were married at Princess Island
and T—— had first met his wife In
Madeira. They were legally married.
The goddess had, I should say every
right to whatever property or title
would have been her father's, as
her elder brother was killed In
Northern Nigeria by a British pa
trol who came up with Josef Car
lella and his band of Morocco des
ert thieves. This I proved to be true
by the Nigerian Protectorate Border
patrol. T-'s son had fought It out
with the rest, as the law of nomads
is no surrender. He was killed on
the Lake Chad road.
As I had made ally my prepara
tions for my return up the Ogowe
I left early next morning by the
light of' the moon. At Angola I de
spatched four men with my over
land mail which went via Lake
Azingo. Needless to say I hud writ
ten a long letter to Little Peru, my
bosom friend, telling him all about
the goddess and who she really was.
I also told him that foj; her sake
I had determined to take away the
large ruby and replace It by rfn imi
tation. It- would be risky but I would
chance it. He could sell it In Liv
erpool or New York after he had It
valued, and with the money real
ized we could educate Nina whom I
Intended to steal off later on. I
drew a sketch of the precious stone
and told him to have the imitation
slightly pitted so as to show weath
I must have the two Imitations by
next mall if possible as I would
make the attempt soon to change
the true ruby for an imitation. Once
I had it in my possession I would
send it to him so he would have
plenty of time to change it Into
cash. I told Peru I thought the best
market for the ruby was New York,
U. S. A. I also gave him a good
description of the English girl. In
due course I received the two imi
Nina's Stepfather.
On my next trip up the river I
came to the lake country. The peo
ple inhabiting these lakes are Gal
was or, Eningas. The country is rul
ed by small chiefs, many of whom
I visited; they would invariably
Trench Foot
■•war* Athlata’s Foot
Why suffer from the queer skin
ng: severe Itching of
Kff' *“4 **•*• cracking, peeling skin,
bllstsrs. Ringworm. Trench Foot or
«and Itch, when you can avoid )n
qulckiy heal your skin
f- Nlaone Nlxoderm? Bused
if“nou* English Hospital for
^ v,r,!i. ?y a leading Lon
don skin specialist. Or. Nixon's Nix
oderiQ ftet* with urmtsinir snepd h«
aj^Ujfned for thif SnfculSi
skin di®PH8o, Nlxoderm sruarnn
teed rt mist stitch and mhckto
h^ak‘# °r ““ °“aU
trot, out their wives and you were
told to pick out one or more, and
not to feel lonesome In his town.
One morning I saw a huge bull
elephant making directly for our
aide of the river. His skin hung
loose about his sides and legs which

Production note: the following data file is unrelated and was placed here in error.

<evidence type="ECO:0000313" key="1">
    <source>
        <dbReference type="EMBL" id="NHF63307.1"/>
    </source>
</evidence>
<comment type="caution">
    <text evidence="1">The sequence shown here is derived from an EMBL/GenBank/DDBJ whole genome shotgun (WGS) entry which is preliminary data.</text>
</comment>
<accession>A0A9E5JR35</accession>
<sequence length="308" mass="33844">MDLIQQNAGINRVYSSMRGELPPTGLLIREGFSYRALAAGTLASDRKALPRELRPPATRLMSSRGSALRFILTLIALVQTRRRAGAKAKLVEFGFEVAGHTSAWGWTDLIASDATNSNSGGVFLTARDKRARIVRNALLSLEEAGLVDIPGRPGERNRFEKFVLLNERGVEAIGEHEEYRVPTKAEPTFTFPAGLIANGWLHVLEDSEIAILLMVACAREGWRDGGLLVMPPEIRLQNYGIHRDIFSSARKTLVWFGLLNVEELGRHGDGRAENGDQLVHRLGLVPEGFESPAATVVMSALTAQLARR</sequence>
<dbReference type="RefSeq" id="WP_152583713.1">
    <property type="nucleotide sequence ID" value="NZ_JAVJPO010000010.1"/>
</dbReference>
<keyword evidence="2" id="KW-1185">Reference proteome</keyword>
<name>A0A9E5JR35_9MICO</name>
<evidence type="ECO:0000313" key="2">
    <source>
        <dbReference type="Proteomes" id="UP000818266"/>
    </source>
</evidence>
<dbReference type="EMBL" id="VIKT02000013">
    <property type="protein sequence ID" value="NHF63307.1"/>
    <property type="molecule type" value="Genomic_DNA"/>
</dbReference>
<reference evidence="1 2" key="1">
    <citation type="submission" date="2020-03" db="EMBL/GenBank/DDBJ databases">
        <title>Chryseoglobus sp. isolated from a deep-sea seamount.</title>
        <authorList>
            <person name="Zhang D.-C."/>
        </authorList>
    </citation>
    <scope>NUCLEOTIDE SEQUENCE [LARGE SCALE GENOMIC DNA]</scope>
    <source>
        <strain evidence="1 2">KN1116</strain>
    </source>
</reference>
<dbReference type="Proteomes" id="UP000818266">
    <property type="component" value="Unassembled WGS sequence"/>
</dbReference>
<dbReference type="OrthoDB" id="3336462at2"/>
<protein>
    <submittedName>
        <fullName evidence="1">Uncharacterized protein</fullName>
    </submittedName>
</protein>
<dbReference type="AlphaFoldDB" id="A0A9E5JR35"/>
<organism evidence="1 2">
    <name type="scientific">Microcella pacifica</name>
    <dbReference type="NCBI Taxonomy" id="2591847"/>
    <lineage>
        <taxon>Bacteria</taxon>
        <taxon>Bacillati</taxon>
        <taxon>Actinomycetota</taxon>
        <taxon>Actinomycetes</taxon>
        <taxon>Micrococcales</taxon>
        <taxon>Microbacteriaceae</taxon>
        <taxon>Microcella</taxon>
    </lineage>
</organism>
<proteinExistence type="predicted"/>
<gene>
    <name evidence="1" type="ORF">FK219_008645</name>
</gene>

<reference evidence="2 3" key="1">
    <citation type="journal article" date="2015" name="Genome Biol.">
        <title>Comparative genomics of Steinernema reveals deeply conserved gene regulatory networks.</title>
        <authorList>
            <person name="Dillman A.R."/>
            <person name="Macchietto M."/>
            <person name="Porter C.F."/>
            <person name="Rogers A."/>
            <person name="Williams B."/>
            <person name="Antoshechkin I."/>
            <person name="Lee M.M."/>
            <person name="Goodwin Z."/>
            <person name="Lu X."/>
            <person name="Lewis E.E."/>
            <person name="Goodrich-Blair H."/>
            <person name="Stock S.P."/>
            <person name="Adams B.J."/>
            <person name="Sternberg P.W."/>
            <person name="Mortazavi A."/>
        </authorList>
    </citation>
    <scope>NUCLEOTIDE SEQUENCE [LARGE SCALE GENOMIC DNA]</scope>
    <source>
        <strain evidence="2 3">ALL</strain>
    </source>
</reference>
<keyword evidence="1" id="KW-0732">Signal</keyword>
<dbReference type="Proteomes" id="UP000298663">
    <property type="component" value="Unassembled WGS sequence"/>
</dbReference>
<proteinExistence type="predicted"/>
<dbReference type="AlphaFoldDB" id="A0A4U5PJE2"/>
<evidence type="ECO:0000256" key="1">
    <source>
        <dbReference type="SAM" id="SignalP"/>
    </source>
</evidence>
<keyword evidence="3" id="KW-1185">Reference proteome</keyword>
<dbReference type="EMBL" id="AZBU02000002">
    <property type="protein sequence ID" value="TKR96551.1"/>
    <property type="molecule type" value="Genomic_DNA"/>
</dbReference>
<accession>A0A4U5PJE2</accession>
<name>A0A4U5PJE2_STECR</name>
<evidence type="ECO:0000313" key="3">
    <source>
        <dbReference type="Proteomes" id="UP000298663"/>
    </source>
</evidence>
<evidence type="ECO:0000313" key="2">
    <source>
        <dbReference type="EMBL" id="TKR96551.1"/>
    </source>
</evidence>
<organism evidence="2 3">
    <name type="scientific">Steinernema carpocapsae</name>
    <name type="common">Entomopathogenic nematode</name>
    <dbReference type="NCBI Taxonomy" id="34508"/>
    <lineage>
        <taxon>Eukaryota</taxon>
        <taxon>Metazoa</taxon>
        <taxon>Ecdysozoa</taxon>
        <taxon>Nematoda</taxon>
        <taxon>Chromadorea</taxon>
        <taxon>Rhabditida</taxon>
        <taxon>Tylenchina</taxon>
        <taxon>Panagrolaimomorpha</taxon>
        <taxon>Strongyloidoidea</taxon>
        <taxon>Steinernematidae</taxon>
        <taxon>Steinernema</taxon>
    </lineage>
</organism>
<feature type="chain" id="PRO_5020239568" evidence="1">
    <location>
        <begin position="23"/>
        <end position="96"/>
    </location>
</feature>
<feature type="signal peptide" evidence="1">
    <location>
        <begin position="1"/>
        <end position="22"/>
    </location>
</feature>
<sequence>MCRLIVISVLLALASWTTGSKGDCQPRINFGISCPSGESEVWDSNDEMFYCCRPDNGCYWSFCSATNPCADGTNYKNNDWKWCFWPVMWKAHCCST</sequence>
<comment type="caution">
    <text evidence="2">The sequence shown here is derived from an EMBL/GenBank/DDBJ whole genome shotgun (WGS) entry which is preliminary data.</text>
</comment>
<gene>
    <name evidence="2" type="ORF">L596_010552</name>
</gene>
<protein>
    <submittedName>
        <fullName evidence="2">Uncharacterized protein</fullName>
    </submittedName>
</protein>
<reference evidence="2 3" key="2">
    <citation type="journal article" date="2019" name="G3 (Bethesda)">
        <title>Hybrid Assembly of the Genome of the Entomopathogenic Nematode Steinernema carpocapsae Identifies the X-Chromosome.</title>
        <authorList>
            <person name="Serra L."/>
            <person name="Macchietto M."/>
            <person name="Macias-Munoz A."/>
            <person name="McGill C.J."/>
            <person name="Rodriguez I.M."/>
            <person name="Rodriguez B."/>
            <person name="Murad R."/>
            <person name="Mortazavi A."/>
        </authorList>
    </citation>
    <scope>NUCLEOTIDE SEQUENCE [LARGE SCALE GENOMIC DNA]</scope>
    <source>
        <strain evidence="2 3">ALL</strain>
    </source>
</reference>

reminded one of mud colored over
alls His ponderous and nodding
head carried splendid large black
Ivories whilst his large ears moved
slowly keeping time with his leis
urely stride.
The Rascal Elephant
The old rascal elephant was well
known to the natives who dwelt on
the Island he had paid them yearly
visits from time out of mind, he was
a night prowler and had killed many
of the natives on his rounds and he
always destroyed more than he
could eat. This dangerous Pacy
derme was called by the nickname
of OJuga (which means hunger and
starvation) producer of want and
As he left the water he headed
for the rocky-hlll-side quite close to
us and commenced to climb up
wards but gave me no chance for a
sure kill. Up he went and as the
hill was very steep he seemed to be
climbing a ladder. He took his time
but never stopped, he was a splen
did climber. About one hundred
fret above the water he trumpeted,
his ears were up but he was tall on.
As the path was small and dan
gerous he had signalled ahead that
he was coming and wanted a clear
road. Suddenly he turned with ears
still up. I fired. No result. I fired
again with a rifle quickly handed
to me by my boy who was good at
the job and always behind me load
ing up. Another shot behind the
ear, no result. He quickened his
pace and disappeared. I Jumped to
the sandbank with my boy and as I
pointed my rifle the rascal fell
backward, the shots had taken ef
He was quite 200 feet high when
he fell backwards, bringing what
seemed the hill With him, down,
down he came with a few tons of
loosened rock and a cloud of dust
with him and fell Into the river
about ten yards from the canoe
with his head on the sandbank and
his huge body in the water.
(To be continued)
Scout Boys Receive
Merit Advancement
Court of Honor Held in Court
House Fqr Last Time This
( Special to The Star.)